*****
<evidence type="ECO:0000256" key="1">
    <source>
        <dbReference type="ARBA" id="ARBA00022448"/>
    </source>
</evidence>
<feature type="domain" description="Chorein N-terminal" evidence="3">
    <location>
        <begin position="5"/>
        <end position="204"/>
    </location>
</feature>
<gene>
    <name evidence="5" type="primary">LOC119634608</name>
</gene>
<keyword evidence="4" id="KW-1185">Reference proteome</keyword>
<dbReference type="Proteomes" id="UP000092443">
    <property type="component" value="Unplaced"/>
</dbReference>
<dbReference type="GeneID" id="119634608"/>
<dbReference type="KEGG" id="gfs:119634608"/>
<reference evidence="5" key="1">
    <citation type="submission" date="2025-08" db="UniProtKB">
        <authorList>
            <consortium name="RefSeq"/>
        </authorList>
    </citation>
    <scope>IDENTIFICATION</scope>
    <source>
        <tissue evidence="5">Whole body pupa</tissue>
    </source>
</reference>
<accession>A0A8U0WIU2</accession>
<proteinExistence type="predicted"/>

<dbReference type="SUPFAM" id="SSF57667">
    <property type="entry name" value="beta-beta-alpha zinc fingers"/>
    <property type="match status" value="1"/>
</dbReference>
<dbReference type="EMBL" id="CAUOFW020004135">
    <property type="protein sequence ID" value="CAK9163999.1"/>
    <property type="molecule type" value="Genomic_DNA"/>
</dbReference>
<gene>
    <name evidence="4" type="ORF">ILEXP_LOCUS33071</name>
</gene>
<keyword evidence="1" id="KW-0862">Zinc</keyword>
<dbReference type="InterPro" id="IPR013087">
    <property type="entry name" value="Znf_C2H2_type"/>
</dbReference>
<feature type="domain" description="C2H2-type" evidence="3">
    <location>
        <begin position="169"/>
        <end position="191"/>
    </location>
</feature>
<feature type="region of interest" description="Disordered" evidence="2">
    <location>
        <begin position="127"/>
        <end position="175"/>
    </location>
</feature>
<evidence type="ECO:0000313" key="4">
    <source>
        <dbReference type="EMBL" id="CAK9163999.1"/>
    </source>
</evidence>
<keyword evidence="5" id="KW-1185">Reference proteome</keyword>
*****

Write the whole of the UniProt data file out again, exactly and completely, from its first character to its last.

<evidence type="ECO:0000256" key="1">
    <source>
        <dbReference type="ARBA" id="ARBA00022448"/>
    </source>
</evidence>
<feature type="domain" description="Chorein N-terminal" evidence="3">
    <location>
        <begin position="5"/>
        <end position="204"/>
    </location>
</feature>
<gene>
    <name evidence="5" type="primary">LOC119634608</name>
</gene>
<keyword evidence="4" id="KW-1185">Reference proteome</keyword>
<dbReference type="Proteomes" id="UP000092443">
    <property type="component" value="Unplaced"/>
</dbReference>
<dbReference type="GeneID" id="119634608"/>
<dbReference type="KEGG" id="gfs:119634608"/>
<reference evidence="5" key="1">
    <citation type="submission" date="2025-08" db="UniProtKB">
        <authorList>
            <consortium name="RefSeq"/>
        </authorList>
    </citation>
    <scope>IDENTIFICATION</scope>
    <source>
        <tissue evidence="5">Whole body pupa</tissue>
    </source>
</reference>
<accession>A0A8U0WIU2</accession>
<proteinExistence type="predicted"/>

<dbReference type="SUPFAM" id="SSF57667">
    <property type="entry name" value="beta-beta-alpha zinc fingers"/>
    <property type="match status" value="1"/>
</dbReference>
<dbReference type="EMBL" id="CAUOFW020004135">
    <property type="protein sequence ID" value="CAK9163999.1"/>
    <property type="molecule type" value="Genomic_DNA"/>
</dbReference>
<gene>
    <name evidence="4" type="ORF">ILEXP_LOCUS33071</name>
</gene>
<keyword evidence="1" id="KW-0862">Zinc</keyword>
<dbReference type="InterPro" id="IPR013087">
    <property type="entry name" value="Znf_C2H2_type"/>
</dbReference>
<feature type="domain" description="C2H2-type" evidence="3">
    <location>
        <begin position="169"/>
        <end position="191"/>
    </location>
</feature>
<feature type="region of interest" description="Disordered" evidence="2">
    <location>
        <begin position="127"/>
        <end position="175"/>
    </location>
</feature>
<evidence type="ECO:0000313" key="4">
    <source>
        <dbReference type="EMBL" id="CAK9163999.1"/>
    </source>
</evidence>
<keyword evidence="5" id="KW-1185">Reference proteome</keyword>